My Grandad always used to say “don’t put until tomorrow what you can do today.” Because at the age of 12 I knew far more than this World War 2 veteran and all-round good egg, I took very little notice of his well-intentioned advice.
Fast-forward to summer 2018 and I’ve just finished day 1 at the wonderful Hartlepool Waterfront Festival. I’m unloading at my state-of-the-art storage facility (my in-laws garage) and I tell my father-in-law that I can’t be bothered packing my new gas bottle and I’ll do it in the morning.
Can you see where this is going?
Day 2, an hour into my shift, gas is gone. I have a queue. The weather is beautiful and the festival is packed with at least 33 million people who desperately want crepes, at least that is how it seemed at the time.
Luckily my wife was still on site with her car and, even luckier, she actually answered her phone when I rang her.
So began the desperate drive home to get my gas and get back. It’s fair to say I was furious with myself and it took all my restraint to prevent my two-year-old daughter learning some fruity new words!
Quick grab of the new gas canister out of the garage, back into the car and the return leg to Hartlepool. I was significantly calmer but still upset at myself as the reality of the situation is that this little detour cost me money, both in terms of extra cost (petrol etc.) but also in loss of earnings (I reckon about £100+).
It could have been worse. Putting everything into perspective and at least I was able to make up for those sales.
The week before was a lot worse.
The week before people could have died.
My van and other vendors were 20 metres from an unrelated vendor who was selling hot sandwiches and the like. Just before I was about to commence trading, there were two quick pops followed by the sound of a much larger pop. I ran out of my van only to see the event organiser running towards the noise and telling me to dial 999.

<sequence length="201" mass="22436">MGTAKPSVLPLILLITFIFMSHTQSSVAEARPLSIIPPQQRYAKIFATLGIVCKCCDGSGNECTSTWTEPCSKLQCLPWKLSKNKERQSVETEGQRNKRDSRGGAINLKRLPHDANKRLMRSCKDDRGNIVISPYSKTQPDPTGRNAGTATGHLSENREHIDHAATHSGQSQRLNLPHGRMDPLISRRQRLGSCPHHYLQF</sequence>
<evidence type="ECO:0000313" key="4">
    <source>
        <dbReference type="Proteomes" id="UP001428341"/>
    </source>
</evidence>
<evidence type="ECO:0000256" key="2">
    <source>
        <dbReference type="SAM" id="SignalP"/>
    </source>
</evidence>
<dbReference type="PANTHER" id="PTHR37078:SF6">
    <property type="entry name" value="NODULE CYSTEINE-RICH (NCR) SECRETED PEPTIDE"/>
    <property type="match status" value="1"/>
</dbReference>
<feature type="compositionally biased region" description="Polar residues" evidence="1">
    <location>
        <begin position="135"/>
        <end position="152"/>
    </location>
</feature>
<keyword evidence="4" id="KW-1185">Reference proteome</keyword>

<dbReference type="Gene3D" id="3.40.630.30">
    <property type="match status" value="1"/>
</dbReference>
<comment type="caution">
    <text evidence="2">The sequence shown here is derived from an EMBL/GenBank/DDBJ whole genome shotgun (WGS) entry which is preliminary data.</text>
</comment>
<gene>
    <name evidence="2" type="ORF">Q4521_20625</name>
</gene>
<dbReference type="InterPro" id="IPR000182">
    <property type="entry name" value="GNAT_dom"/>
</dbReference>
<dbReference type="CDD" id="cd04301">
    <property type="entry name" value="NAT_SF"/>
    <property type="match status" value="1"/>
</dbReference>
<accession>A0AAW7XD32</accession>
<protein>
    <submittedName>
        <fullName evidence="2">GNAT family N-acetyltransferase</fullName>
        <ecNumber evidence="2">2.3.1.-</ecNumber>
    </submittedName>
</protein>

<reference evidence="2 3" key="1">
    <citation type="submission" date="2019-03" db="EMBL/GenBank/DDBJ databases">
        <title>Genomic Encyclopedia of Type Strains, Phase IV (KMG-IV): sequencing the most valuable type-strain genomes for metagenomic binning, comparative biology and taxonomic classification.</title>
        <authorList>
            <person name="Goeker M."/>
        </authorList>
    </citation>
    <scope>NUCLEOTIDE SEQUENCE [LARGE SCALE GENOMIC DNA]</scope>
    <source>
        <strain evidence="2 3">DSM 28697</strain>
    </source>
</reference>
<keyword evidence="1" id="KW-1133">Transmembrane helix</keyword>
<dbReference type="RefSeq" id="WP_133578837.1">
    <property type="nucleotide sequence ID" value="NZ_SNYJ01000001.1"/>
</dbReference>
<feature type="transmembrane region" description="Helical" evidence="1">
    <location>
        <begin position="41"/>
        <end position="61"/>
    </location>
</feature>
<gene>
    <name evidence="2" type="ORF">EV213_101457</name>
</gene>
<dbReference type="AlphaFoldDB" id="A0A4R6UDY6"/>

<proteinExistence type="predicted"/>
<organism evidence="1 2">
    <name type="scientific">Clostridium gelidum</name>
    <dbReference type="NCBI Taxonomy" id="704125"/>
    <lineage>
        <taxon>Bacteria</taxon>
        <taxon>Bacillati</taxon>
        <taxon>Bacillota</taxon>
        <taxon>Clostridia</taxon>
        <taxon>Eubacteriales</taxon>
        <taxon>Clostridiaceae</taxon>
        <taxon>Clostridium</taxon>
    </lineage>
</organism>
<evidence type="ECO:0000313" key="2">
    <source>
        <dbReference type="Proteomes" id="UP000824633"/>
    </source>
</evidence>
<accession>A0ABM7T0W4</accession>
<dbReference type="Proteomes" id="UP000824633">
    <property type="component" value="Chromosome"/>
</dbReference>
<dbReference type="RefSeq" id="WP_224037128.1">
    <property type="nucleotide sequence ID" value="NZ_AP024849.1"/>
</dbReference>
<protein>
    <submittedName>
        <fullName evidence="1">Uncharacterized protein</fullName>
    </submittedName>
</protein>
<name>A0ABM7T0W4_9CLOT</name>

The reason soon became apparent as the black hog-roast van was up in flames. By the time I saw it, it was well lit and as I began to evacuate myself and others, all I could think of was that if anyone was still in there, they wouldn’t be alive. Secondly, to go check would be risking your own life as there would be at least one gas canister in there and you can only imagine the damage one of those can do if they blow.
The fire brigade, ambulance and police were soon on the scene and they were only too well aware of the dangers and evacuated the whole of the retail centre, moving people a further 500 meters away.
They soon established that no-one was in the van but the rumour was that someone had escaped just in the nick of time.
Once the area was deemed safe, we returned and saw the devastation in front of us as the whole of the service side of the van and the roof was non-existent. The short term effect was clear but long term effect could be equally as devastating. That could be someone’s sole source of income gone. Insurance claims, paperwork, liability… all come in to play and it becomes so much more than a financial loss. Stress, nightmares, the realisation that someone had nearly been caught up in it.
I had no idea how the fire had started but, upon returning to my unit it made me realise how complacent I had become. I was dealing with a potentially deadly force that had become routine to me. This time, before I lit my crepe griddles, I went and checked all my gas connections and the condition of my fittings. I held my breath as I lit up for the first time that day.
It is easy for complacency to creep in to your business, particularly when it is solely on you and you can’t rely on someone else to remember the spare gas when you forget. Sometimes there will be no cost for that complacency and other times it can cost you cold, hard cash – or worse. It’s important that we learn from those errors and eliminate them wherever possible.
When we can’t, bear in mind that things could always be worse and try to make the best of it.
Since I wrote this, the official report on the cause of the fire has highlighted a faulty gas regulator as the cause. At no point am I suggesting that the cause of the fire was as a result of complacency, I am highlighting the dangers of my trade and that no matter what goes wrong, it could always be worse.
“Don’t put off until tomorrow, what can be done today.” Owen Ernest Tong